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Books in brief

>YOUNG ADULT

The Drowned Cities by Paolo Bacigalupi; Little Brown, $17.99. 434 pages. Ages 12 and up.

The author, a National Book Award finalist for "Ship Breaker," paints a terrifying futuristic America, where violence and death stalk the land as rival armies battle for supremacy in a dystopian chaos that makes Suzanne Collins' "Hunger Games" look mild in comparison. It's a place stalked by ravenous coywolvs and giant crocodiles, where refugees scrap for food, where laughing soldiers cut the hands off prisoners. Two unlikely allies, Mouse and Mahlia, had taken refuge with a kindly doctor in a jungle village but are forced to flee and stumble upon a wounded "augment" -- a bioengineered beast of war named Tool. Then Mouse is taken prisoner by soldiers; Mahlia must decide whether to flee in search of a better future or backtrack into danger to try to save her friend. Bacigalupi has written a pulse-pounding, gripping adventure set against a complex political backdrop of big questions about humans' capacity for morality in the face of chaos. As Tool observes at one point: "It only takes a few politicians to stoke division, or a few demagogues encouraging hatred to set your kind upon one another Destroying a place like the Drowned Cities is easy when you have human beings to work with." The author sets the dramatic finale in the drowned streets of Washington, D.C., where the all-seeing Colonel Glen Stern is holed up in the Capitol Building, as scavengers cart away the marble. The violence makes this more suitable for 14 and up.

-- Jean Westmoore

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>NONFICTION

Butterfly in the Typewriter: The Tragic Life of John Kennedy Toole and The Remarkable Story of "A Confederacy of Dunces" by Cory MacLauchlin, Da Capo Press, (319 pages, $26)

This is a sad story well-told that one might caption: "Literary failure becomes huge success after suicide." "Butterfly" is the earnest, no frills-account of John Kennedy Toole (1937-1969), author of "A Confederacy of Dunces," an American novel frequently touted as a work of genius.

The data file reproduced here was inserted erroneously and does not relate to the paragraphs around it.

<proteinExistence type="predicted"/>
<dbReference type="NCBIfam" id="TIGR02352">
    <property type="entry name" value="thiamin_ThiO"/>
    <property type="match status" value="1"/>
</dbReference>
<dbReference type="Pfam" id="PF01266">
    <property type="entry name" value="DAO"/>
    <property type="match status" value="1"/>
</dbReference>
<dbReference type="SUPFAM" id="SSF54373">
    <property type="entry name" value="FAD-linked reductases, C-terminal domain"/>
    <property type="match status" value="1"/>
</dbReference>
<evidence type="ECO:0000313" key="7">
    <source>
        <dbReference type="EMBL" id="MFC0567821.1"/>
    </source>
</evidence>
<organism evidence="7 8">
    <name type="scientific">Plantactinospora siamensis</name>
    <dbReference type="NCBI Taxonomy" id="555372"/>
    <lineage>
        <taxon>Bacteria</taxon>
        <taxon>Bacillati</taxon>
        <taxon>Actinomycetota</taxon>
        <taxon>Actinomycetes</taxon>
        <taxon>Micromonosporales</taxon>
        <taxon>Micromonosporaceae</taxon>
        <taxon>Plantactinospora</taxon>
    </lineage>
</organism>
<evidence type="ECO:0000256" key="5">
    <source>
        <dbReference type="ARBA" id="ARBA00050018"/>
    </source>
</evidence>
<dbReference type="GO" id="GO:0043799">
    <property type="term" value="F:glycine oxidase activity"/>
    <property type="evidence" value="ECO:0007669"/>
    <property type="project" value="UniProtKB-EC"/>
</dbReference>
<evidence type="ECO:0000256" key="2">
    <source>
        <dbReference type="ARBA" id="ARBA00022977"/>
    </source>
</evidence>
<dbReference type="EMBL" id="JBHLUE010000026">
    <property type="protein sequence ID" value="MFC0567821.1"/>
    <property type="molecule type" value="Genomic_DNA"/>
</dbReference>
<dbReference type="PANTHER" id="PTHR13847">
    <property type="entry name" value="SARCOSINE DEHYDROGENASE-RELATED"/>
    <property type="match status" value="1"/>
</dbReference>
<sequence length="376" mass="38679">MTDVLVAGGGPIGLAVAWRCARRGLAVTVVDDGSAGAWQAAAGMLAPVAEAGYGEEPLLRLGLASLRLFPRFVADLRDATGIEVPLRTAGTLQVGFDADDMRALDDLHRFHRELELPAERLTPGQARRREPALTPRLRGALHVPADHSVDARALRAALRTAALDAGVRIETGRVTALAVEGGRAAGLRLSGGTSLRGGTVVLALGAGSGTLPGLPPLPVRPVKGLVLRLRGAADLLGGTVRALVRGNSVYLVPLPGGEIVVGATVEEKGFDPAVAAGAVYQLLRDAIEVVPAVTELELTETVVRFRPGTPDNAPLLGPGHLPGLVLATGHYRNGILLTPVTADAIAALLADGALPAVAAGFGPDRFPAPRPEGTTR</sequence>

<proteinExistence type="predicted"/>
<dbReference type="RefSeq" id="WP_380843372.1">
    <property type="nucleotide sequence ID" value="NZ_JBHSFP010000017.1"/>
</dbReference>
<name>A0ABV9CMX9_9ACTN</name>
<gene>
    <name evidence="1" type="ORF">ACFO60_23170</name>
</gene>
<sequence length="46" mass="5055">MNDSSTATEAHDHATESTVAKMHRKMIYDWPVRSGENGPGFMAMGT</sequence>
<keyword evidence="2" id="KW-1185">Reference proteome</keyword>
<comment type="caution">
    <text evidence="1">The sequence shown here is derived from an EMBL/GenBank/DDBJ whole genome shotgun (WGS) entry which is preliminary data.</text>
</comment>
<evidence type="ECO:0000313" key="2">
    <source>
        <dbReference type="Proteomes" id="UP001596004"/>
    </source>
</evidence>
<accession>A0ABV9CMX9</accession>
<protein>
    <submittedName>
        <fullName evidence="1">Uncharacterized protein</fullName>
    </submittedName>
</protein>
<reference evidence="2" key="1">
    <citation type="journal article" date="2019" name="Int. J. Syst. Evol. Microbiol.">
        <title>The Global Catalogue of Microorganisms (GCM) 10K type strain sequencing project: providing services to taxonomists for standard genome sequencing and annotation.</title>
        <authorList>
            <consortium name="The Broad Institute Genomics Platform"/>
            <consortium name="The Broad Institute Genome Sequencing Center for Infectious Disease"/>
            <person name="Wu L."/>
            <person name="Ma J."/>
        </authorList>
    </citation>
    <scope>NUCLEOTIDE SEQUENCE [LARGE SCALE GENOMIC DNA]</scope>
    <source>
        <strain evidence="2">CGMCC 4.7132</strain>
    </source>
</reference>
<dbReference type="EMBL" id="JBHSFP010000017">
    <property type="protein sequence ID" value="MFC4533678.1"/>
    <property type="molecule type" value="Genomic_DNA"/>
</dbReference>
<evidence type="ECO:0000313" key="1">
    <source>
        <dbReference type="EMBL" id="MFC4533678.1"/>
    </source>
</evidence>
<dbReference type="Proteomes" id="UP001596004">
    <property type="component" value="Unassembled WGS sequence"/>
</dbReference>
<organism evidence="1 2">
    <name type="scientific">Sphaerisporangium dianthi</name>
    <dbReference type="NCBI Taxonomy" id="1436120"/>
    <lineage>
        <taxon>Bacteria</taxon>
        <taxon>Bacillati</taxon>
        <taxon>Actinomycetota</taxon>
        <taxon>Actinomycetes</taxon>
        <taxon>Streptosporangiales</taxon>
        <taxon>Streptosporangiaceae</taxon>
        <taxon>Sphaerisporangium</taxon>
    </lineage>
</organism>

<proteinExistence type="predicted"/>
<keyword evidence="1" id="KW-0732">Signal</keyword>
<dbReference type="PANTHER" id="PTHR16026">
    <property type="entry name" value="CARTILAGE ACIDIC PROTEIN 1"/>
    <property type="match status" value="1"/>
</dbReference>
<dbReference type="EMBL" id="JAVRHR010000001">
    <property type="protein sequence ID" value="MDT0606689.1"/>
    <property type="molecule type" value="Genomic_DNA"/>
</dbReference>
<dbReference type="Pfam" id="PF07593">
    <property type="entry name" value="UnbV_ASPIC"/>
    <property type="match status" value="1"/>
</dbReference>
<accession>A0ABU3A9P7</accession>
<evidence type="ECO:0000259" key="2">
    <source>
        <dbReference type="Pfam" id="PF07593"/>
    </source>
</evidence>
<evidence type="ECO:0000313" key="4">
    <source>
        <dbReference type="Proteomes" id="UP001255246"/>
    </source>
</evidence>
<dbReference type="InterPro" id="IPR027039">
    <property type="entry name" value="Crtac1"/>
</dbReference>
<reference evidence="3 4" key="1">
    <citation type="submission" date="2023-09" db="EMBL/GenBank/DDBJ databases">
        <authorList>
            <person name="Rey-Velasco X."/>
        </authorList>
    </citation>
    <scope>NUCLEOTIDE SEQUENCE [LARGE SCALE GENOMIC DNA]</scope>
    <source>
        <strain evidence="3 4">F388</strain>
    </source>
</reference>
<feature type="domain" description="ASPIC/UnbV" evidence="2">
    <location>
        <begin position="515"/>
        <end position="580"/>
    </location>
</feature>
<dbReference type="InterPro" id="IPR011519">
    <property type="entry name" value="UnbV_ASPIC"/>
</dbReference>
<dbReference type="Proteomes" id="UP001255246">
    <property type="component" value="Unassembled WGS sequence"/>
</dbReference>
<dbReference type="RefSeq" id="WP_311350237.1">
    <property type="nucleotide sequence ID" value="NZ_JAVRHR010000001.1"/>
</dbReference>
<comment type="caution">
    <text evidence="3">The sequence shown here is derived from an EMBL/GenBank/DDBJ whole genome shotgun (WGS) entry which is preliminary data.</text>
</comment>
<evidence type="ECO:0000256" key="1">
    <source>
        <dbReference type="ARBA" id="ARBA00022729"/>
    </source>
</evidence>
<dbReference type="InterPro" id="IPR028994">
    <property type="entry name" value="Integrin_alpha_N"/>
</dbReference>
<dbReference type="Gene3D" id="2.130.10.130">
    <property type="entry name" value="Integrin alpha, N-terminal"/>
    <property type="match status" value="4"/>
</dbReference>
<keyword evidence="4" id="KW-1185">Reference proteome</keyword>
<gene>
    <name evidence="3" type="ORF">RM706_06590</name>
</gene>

Cory MacLauchlin writes about New Orleans native Toole, noting that "while his suicide is well-known, his personality, his struggles and his triumphs, in essence, his life has hitherto remained obscure."

No more. MacLauchlin, a member of the English faculty at Germanna Community College in Virginia, renders Toole's life story with understanding, tenderness and the celebration it deserves. Toole's mother Thelma turned out to be a helpful tyrant to her only son.

Thelma was in his corner all his life, promoting his genius. But she had a quarrelsome, sometimes mean streak that made it difficult for her son. Young Kenny, as she called him, was advantaged having a mother who introduced him to culture, the arts and music, but it cost him. When talking to his mother, he'd refer to other kids as "those children."

Toole grew to be a natural actor, mimic, observer and writer. If James Joyce had Dublin, Toole had New Orleans as his metier. It wasn't until Toole enlisted in the Army and taught English to draftees in Puerto Rico that he had the freedom from his mother and environment to begin his masterpiece, "Confederacy."

But Toole had no luck publishing "Confederacy." He wrote back and forth to publisher Robert Gottlieb of Simon & Schuster for two years. Gottlieb recognized his talent and encouraged him, but told Toole that he needed the material in "Confederacy" to go somewhere; in short, his "pudding needed a theme."

Toole tried to take Gottlieb's suggestions but wasn't able to satisfy the publisher. His health deteriorated and, on a road outside Biloxi, Miss., he committed suicide.

Toole's mother Thelma did not give up. When she discovered the manuscript she continued to push for its publication but with no success. Finally, she imposed upon the Catholic writer, Walker Percy, to read the material. Largely to get Thelma off his back, Percy read it and was astonished. He spearheaded the publishing of the novel in 1980 by LSU Press and it won the Pulitzer Prize. By the way, the title of the novel comes from Jonathan Swift, "When a true genius appears in the world, you may know him by this sign, that the dunces are all in a confederacy against him."

-- Michael D. Langan